Format

Send to

Choose Destination
Acta Neuropathol. 2019 Jun;137(6):961-980. doi: 10.1007/s00401-019-01995-0. Epub 2019 Mar 29.

LRRK2 modifies α-syn pathology and spread in mouse models and human neurons.

Author information

1
Department of Genetics, Stanford University School of Medicine, 300 Pasteur Drive, M322 Alway Building, Stanford, CA, 94305-5120, USA.
2
Stanford Neurosciences Graduate Program, Stanford University School of Medicine, Stanford, CA, USA.
3
Institut François Jacob, MIRCen, CEA and Laboratory of Neurodegenerative Diseases, CNRS, Fontenay-aux-Roses, France.
4
Stanford Behavioral and Functional Neuroscience Laboratory, Stanford University, Stanford, CA, USA.
5
Department of Neurosurgery, Stanford University School of Medicine, Stanford, CA, USA.
6
Department of Pathology, Stanford University School of Medicine, Stanford, CA, USA.
7
Department of Genetics, Stanford University School of Medicine, 300 Pasteur Drive, M322 Alway Building, Stanford, CA, 94305-5120, USA. agitler@stanford.edu.
8
Stanford Neurosciences Graduate Program, Stanford University School of Medicine, Stanford, CA, USA. agitler@stanford.edu.

Abstract

Progressive aggregation of the protein alpha-synuclein (α-syn) and loss of dopaminergic neurons in the substantia nigra pars compacta (SNpc) are key histopathological hallmarks of Parkinson's disease (PD). Accruing evidence suggests that α-syn pathology can propagate through neuronal circuits in the brain, contributing to the progressive nature of the disease. Thus, it is therapeutically pertinent to identify modifiers of α-syn transmission and aggregation as potential targets to slow down disease progression. A growing number of genetic mutations and risk factors has been identified in studies of familial and sporadic forms of PD. However, how these genes affect α-syn aggregation and pathological transmission, and whether they can be targeted for therapeutic interventions, remains unclear. We performed a targeted genetic screen of risk genes associated with PD and parkinsonism for modifiers of α-syn aggregation, using an α-syn preformed-fibril (PFF) induction assay. We found that decreased expression of Lrrk2 and Gba modulated α-syn aggregation in mouse primary neurons. Conversely, α-syn aggregation increased in primary neurons from mice expressing the PD-linked LRRK2 G2019S mutation. In vivo, using LRRK2 G2019S transgenic mice, we observed acceleration of α-syn aggregation and degeneration of dopaminergic neurons in the SNpc, exacerbated degeneration-associated neuroinflammation and behavioral deficits. To validate our findings in a human context, we established a novel human α-syn transmission model using induced pluripotent stem cell (iPS)-derived neurons (iNs), where human α-syn PFFs triggered aggregation of endogenous α-syn in a time-dependent manner. In PD subject-derived iNs, the G2019S mutation enhanced α-syn aggregation, whereas loss of LRRK2 decreased aggregation. Collectively, these findings establish a strong interaction between the PD risk gene LRRK2 and α-syn transmission across mouse and human models. Since clinical trials of LRRK2 inhibitors in PD are currently underway, our findings raise the possibility that these may be effective in PD broadly, beyond cases caused by LRRK2 mutations.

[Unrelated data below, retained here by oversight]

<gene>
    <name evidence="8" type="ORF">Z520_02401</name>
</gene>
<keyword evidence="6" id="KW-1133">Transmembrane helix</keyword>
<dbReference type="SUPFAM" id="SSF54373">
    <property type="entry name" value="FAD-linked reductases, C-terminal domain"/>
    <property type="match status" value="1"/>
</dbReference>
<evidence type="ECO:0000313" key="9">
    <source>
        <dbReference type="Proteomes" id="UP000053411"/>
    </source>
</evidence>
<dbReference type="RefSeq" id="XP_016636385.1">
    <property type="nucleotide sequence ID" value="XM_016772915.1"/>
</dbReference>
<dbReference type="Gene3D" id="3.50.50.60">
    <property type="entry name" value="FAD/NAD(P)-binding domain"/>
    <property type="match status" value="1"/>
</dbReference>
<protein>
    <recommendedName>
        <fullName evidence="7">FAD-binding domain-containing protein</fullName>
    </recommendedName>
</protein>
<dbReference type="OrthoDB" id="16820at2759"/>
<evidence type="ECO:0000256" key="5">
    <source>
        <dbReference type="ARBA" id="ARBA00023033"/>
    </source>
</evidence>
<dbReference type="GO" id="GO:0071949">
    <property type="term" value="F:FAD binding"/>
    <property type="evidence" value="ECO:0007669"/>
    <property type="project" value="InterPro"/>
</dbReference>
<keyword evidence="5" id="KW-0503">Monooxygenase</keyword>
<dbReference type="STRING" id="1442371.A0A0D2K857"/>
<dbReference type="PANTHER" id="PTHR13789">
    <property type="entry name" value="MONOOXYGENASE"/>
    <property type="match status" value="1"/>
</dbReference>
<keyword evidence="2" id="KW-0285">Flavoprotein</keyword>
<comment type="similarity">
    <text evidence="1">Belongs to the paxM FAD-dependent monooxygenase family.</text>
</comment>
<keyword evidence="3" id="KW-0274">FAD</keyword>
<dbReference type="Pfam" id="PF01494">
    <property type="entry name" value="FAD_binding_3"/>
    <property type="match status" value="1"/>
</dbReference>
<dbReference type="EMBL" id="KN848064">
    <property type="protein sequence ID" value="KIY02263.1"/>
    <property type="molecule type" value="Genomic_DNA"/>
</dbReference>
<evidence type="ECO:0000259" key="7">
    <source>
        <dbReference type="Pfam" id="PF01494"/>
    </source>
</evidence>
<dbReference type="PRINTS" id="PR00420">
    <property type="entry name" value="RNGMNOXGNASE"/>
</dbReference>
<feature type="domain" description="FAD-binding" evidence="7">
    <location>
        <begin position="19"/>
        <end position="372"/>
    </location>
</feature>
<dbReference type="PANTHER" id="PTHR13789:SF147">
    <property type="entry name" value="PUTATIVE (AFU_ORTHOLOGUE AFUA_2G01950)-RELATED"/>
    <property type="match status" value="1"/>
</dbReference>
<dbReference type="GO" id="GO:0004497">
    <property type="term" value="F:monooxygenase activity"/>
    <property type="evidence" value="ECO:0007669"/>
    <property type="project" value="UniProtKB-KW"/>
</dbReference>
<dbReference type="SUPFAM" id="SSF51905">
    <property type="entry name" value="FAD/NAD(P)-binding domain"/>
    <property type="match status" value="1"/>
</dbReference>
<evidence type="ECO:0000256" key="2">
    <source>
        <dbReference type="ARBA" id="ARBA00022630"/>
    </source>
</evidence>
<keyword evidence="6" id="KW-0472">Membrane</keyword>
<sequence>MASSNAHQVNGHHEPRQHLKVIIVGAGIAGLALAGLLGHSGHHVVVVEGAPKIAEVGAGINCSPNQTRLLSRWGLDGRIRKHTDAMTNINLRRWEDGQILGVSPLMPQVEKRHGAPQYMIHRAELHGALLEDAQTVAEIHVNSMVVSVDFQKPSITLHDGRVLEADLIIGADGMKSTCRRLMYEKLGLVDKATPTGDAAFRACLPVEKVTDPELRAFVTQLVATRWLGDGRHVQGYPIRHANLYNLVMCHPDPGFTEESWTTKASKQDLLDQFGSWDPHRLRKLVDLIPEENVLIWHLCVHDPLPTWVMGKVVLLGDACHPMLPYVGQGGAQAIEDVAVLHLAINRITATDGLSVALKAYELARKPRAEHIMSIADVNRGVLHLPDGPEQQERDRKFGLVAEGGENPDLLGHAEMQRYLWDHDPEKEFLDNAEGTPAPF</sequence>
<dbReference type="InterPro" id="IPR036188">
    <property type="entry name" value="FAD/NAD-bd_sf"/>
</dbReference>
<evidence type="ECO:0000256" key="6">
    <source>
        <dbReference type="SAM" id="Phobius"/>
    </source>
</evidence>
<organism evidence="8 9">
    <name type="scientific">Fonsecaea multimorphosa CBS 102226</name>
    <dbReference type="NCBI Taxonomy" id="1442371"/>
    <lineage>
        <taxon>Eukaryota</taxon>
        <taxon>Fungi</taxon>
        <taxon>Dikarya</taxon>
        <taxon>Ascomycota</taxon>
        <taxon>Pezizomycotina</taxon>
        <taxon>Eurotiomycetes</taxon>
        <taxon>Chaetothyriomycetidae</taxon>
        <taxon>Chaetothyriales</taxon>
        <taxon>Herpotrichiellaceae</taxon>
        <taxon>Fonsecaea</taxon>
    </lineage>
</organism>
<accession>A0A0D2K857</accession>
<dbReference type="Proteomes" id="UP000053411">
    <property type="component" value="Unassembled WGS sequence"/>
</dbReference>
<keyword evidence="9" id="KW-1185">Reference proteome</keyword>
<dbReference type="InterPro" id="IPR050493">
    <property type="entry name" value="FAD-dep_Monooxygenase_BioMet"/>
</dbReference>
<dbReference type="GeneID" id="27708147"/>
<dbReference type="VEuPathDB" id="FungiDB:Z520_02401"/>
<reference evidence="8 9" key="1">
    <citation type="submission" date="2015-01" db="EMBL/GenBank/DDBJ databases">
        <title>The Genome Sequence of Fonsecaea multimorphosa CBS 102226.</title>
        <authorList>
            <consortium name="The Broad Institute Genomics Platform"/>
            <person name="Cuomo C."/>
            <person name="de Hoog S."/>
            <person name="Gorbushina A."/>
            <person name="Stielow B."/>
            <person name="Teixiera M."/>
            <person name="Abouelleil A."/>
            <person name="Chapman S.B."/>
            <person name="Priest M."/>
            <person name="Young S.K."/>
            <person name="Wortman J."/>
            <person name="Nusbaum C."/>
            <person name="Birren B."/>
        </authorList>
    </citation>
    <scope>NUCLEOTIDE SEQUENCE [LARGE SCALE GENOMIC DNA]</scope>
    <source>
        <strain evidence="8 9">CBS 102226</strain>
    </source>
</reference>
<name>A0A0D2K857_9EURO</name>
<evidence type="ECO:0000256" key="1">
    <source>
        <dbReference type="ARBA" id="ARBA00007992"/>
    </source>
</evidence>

KEYWORDS:

Aggregation; Alpha-synuclein; GBA; Genetic interaction; LRRK2; Parkinson’s disease

Supplemental Content

Full text links

Icon for Springer Icon for PubMed Central
Loading ...
Support Center